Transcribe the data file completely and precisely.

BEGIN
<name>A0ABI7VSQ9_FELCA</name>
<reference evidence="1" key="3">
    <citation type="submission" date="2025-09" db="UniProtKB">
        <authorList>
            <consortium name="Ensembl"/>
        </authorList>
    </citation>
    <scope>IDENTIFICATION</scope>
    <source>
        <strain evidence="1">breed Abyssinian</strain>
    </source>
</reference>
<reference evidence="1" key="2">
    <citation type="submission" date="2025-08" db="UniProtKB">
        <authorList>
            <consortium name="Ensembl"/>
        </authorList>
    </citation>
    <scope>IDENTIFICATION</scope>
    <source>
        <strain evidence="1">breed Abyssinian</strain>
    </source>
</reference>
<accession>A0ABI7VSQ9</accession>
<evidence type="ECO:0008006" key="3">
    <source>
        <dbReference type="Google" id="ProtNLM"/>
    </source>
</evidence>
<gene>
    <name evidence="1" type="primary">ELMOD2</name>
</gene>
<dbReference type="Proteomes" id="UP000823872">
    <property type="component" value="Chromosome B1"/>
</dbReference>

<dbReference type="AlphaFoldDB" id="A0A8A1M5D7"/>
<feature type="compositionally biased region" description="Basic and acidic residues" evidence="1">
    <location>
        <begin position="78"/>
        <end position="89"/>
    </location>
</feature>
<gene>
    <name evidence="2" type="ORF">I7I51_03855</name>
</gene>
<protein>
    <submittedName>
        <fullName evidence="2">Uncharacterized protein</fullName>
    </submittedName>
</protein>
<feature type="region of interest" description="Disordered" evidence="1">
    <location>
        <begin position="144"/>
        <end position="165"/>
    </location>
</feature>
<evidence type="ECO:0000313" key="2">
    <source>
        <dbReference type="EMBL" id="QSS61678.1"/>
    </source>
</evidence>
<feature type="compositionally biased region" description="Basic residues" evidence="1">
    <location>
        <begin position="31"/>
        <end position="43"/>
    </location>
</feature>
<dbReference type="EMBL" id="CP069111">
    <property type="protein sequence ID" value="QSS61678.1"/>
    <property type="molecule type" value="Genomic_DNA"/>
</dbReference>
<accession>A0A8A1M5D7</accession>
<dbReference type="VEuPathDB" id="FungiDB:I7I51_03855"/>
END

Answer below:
<name>A0ABI7VSQ9_FELCA</name>
<reference evidence="1" key="3">
    <citation type="submission" date="2025-09" db="UniProtKB">
        <authorList>
            <consortium name="Ensembl"/>
        </authorList>
    </citation>
    <scope>IDENTIFICATION</scope>
    <source>
        <strain evidence="1">breed Abyssinian</strain>
    </source>
</reference>
<reference evidence="1" key="2">
    <citation type="submission" date="2025-08" db="UniProtKB">
        <authorList>
            <consortium name="Ensembl"/>
        </authorList>
    </citation>
    <scope>IDENTIFICATION</scope>
    <source>
        <strain evidence="1">breed Abyssinian</strain>
    </source>
</reference>
<accession>A0ABI7VSQ9</accession>
<evidence type="ECO:0008006" key="3">
    <source>
        <dbReference type="Google" id="ProtNLM"/>
    </source>
</evidence>
<gene>
    <name evidence="1" type="primary">ELMOD2</name>
</gene>
<dbReference type="Proteomes" id="UP000823872">
    <property type="component" value="Chromosome B1"/>
</dbReference>

<dbReference type="AlphaFoldDB" id="A0A8A1M5D7"/>
<feature type="compositionally biased region" description="Basic and acidic residues" evidence="1">
    <location>
        <begin position="78"/>
        <end position="89"/>
    </location>
</feature>
<gene>
    <name evidence="2" type="ORF">I7I51_03855</name>
</gene>
<protein>
    <submittedName>
        <fullName evidence="2">Uncharacterized protein</fullName>
    </submittedName>
</protein>
<feature type="region of interest" description="Disordered" evidence="1">
    <location>
        <begin position="144"/>
        <end position="165"/>
    </location>
</feature>
<evidence type="ECO:0000313" key="2">
    <source>
        <dbReference type="EMBL" id="QSS61678.1"/>
    </source>
</evidence>
<feature type="compositionally biased region" description="Basic residues" evidence="1">
    <location>
        <begin position="31"/>
        <end position="43"/>
    </location>
</feature>
<dbReference type="EMBL" id="CP069111">
    <property type="protein sequence ID" value="QSS61678.1"/>
    <property type="molecule type" value="Genomic_DNA"/>
</dbReference>
<accession>A0A8A1M5D7</accession>
<dbReference type="VEuPathDB" id="FungiDB:I7I51_03855"/>